So with more respect for Hanson than I've ever had, here are 3 business lessons I think we can all learn from the boys:
1. It's really about being a resilient entrepeneur: Since 2003, after a split from their major record label, Hanson have been a fully independent band. Rather than look around for another label to take them on, they formed their own company and have paved their own path ever since. Sure, they took on additional risk, but this also opened them up to additional reward. The thing about true entrepeneurs is that they don't give up - because it's actually about the creating, not about the details of failing and succeeding. Hanson decided to move on and do things their way, they didn't just decide to give up music altogether simply because they were dealt one seriously difficult blow.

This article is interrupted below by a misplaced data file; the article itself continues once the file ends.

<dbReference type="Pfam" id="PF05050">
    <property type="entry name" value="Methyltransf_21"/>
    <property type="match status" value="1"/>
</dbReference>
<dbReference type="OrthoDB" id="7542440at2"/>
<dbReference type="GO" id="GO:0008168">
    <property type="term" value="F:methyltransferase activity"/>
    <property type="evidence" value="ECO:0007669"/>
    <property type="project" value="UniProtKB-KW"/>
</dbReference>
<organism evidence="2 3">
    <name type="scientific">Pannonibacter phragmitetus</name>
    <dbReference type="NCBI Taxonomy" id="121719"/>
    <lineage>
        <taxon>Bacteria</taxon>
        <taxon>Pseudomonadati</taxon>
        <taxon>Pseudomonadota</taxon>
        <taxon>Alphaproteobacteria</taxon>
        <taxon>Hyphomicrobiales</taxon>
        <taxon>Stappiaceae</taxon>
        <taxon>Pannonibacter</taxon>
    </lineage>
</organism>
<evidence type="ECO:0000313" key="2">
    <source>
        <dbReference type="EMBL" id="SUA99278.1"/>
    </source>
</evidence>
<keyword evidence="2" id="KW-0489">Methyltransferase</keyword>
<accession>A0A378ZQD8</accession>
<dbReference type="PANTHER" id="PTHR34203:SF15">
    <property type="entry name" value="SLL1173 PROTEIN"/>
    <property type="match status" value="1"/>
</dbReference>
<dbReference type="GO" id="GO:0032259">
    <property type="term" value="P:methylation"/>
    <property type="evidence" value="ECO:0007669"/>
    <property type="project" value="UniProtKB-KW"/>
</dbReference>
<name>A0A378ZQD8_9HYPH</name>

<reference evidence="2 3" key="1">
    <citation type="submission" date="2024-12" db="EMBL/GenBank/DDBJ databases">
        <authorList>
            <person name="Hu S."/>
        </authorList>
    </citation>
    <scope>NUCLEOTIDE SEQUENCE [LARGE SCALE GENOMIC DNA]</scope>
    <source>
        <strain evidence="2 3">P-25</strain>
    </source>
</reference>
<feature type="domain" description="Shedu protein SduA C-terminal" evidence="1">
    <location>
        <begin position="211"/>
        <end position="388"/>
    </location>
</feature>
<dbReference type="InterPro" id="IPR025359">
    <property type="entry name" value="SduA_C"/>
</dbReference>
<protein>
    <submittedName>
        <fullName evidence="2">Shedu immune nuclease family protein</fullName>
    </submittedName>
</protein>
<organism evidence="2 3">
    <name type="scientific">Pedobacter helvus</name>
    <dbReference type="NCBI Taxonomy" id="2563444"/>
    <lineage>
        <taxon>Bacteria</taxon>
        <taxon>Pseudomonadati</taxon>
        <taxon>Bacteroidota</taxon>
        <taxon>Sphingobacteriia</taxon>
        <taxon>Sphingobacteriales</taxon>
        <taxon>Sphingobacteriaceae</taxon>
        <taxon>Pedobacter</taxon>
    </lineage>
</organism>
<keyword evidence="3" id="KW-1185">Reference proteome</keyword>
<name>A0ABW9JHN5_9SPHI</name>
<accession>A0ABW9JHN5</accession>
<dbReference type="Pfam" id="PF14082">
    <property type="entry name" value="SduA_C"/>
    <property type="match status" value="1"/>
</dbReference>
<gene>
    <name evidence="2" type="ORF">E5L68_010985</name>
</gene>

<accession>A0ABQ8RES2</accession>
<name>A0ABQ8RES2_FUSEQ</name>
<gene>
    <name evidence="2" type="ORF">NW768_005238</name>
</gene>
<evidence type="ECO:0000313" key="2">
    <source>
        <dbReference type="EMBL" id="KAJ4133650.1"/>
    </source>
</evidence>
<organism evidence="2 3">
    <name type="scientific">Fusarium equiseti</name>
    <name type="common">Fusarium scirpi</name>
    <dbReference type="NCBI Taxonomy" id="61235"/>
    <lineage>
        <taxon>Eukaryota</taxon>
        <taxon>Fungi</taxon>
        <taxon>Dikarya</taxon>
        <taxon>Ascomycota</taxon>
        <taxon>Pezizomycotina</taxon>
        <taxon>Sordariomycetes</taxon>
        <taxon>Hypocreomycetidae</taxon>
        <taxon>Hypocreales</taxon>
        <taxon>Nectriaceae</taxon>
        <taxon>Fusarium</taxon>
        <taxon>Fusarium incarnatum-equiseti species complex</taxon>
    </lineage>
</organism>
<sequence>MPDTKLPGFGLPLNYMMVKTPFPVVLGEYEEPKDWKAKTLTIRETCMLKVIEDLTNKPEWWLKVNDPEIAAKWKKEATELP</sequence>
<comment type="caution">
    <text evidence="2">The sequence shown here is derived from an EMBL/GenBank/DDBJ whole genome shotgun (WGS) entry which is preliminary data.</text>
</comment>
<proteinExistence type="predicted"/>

At the moment we are in a crazy time in the industry and it seems like every day I see posts on social media saying things like, "I'm beginning to wonder if it's worth doing this anymore," and "I'm just going to give up, there's no way I can compete against the others who are undercutting me." I've said for a long time now that staying in business is a lot harder than getting into business - something I'm pretty sure Hanson would agree with.
When I read those posts, I think to myself, there's someone who has not worked out why they are in business in the first place. Is owning a business what you really wanted, or is it a case of having given in to the pressure of "You should SOOOO sell those!"? Hanson had a massive set back in their career, but because for them it was about being able to make a living making music, they just set about doing it in a different way. They got knocked down. They stood up again. Why? Because they wanted to earn a living doing what they loved. They were in it for the long haul, determined to succeed even if it meant taking big risks and suffering potentially big failures.